Immigration, Voter ID bills’ fates uncertain

Published 6:00 am Monday, March 3, 2008

The Mississippi House of Representatives completed its calenderdeadline for the introduction of bills last week without seeing theintroduction of legislation to deal with illegal immigration orvoter identification.

While similar bills to deal with the two issues remain alive -passed on to the House from the Senate – some officials arequestioning the House’s lack of a clear stance on the subjects.

“Those bills will come over from the Senate, but we did not seethem in the House,” said Rep. Becky Currie, R-Brookhaven. “I hopethe House leadership lets us vote on those bills in the House -that’s what the people in Mississippi want. For our stateLegislature not to be able to vote on it would be sad – I’d look tosee who promised they were gonna do something about it anddidn’t.”

Currie said the Senate bill on immigration that was passed on tothe House is similar to a strict bill passed by the OklahomaLegislature last year, making it a felony to harbor, employ ortransport illegal immigrants, with a $1,000 fine and up to one yearin prison for each felony count. She said the stiff penaltiesincluded in the Oklahoma bill, which the current Senate bill couldbring to Mississippi, would serve as a stiff deterrent to those whohire illegal immigrants.

“Oklahoma has passed this, and it’s working,” Currie said. “Ihope they let us vote on it in the House, because if the federalgovernment won’t deal with it, we can.

“I personally don’t have not figured out what part of ‘illegal’we don’t understand,” she continued. “We’ve got to do something -our hospitals are taking care of illegal immigrants for free, ourschools are taking care of them and we don’t who’s really here inAmerica.”

Sen. Cindy Hyde-Smith, D-Brookhaven, can now only watch herchamber’s immigration bill from afar, as the Senate similarly dealswith bills passed over from the House. She believes the chances ofthe legislation passing through the House are “not so good.”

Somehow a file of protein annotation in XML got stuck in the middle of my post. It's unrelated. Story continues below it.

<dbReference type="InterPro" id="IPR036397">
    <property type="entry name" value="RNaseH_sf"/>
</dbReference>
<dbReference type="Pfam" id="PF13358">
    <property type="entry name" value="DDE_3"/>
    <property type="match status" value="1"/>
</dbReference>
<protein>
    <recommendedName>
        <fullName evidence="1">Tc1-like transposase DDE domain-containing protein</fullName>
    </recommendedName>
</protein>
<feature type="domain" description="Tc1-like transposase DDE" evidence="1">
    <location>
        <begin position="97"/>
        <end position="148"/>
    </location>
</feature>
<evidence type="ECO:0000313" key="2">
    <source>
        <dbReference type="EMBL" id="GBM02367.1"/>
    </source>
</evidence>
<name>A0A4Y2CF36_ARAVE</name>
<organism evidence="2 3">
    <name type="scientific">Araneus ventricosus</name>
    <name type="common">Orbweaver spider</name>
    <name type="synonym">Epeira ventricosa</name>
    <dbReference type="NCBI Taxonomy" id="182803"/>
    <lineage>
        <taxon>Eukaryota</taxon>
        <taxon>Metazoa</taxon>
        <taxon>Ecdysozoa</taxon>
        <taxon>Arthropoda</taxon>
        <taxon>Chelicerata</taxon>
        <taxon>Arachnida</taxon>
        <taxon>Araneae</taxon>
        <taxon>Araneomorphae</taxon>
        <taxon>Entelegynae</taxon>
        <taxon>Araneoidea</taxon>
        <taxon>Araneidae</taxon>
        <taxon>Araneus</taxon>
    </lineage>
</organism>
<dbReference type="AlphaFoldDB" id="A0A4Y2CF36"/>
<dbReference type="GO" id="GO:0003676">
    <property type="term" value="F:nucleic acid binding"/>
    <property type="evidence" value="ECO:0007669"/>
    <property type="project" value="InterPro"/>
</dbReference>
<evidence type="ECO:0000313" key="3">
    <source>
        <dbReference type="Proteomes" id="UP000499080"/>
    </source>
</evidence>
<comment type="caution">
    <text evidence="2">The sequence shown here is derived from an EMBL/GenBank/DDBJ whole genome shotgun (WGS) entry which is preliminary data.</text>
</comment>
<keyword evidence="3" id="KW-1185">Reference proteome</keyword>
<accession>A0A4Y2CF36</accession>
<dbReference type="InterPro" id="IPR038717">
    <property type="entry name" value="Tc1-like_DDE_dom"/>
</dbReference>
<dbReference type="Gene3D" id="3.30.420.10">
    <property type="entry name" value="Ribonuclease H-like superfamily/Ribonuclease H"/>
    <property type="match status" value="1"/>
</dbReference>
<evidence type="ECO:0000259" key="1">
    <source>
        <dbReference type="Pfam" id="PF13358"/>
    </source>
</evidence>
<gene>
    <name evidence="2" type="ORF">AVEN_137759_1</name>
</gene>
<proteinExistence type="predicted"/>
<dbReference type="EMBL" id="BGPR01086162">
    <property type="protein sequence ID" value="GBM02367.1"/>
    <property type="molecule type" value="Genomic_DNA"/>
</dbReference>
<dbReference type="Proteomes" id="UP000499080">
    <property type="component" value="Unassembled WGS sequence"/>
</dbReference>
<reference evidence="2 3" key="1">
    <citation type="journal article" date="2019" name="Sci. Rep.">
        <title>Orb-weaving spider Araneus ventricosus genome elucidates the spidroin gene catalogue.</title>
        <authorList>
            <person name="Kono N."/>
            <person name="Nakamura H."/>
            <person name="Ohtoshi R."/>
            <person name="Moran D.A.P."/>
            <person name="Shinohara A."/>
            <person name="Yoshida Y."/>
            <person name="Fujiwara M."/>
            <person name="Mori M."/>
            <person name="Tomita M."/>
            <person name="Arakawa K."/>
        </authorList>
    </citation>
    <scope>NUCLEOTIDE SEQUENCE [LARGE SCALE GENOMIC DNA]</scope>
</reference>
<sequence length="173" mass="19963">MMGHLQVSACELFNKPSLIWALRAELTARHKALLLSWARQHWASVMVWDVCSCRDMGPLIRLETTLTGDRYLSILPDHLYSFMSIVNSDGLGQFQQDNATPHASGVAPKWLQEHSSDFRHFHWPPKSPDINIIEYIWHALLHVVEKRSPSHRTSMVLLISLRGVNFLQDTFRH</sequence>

“I have very little hope of that bill arriving,” Hyde-Smithsaid. “From my experience, I’ve learned that if they don’t havesomeone carrying the torch for those issues, the bill will not comeout of the legislative session. And I thought we passed some reallygood legislation out of the Senate.”

Rep. Bobby Moak, D-Bogue Chitto, has a different view.

“Just because the House didn’t pass an illegal immigration billdoesn’t mean very much at this stage – the legislative process isonly halfway through,” he said. “It takes both sides to get itdone. The Senate bill on immigration is now property of the House.Both bodies don’t necessarily have to pass legislationsimultaneously for it to stay alive.”

Moak pointed out that different sets of bills often originate inone chamber of the Legislature or another, like appropriationsbills. He does not believe that the House has lost any face behindthe absence of an illegal immigration bill because the legislativeaction remains to be taken.

“You can make the same argument on the other side,” Moak said.”You can say the same thing about anything the House passes thatthe Senate didn’t, like teachers’ pay raises. The Senate neverpassed teachers’ pay raises, but now the House bill on pay raisesis property of the Senate.”

Whatever the fate of the Senate bill on illegal immigration, theprocess to determine it begins this week as both chambers resumecommittee meetings to prepare for midnight, March 18, deadline forall general bills.

“It’s a tennis match – back and forth,” Moak said. “A lot offolks have the perception that, ‘Oh, the House didn’t do this, nowit’s dead.’ No it’s not. The process is incomplete.”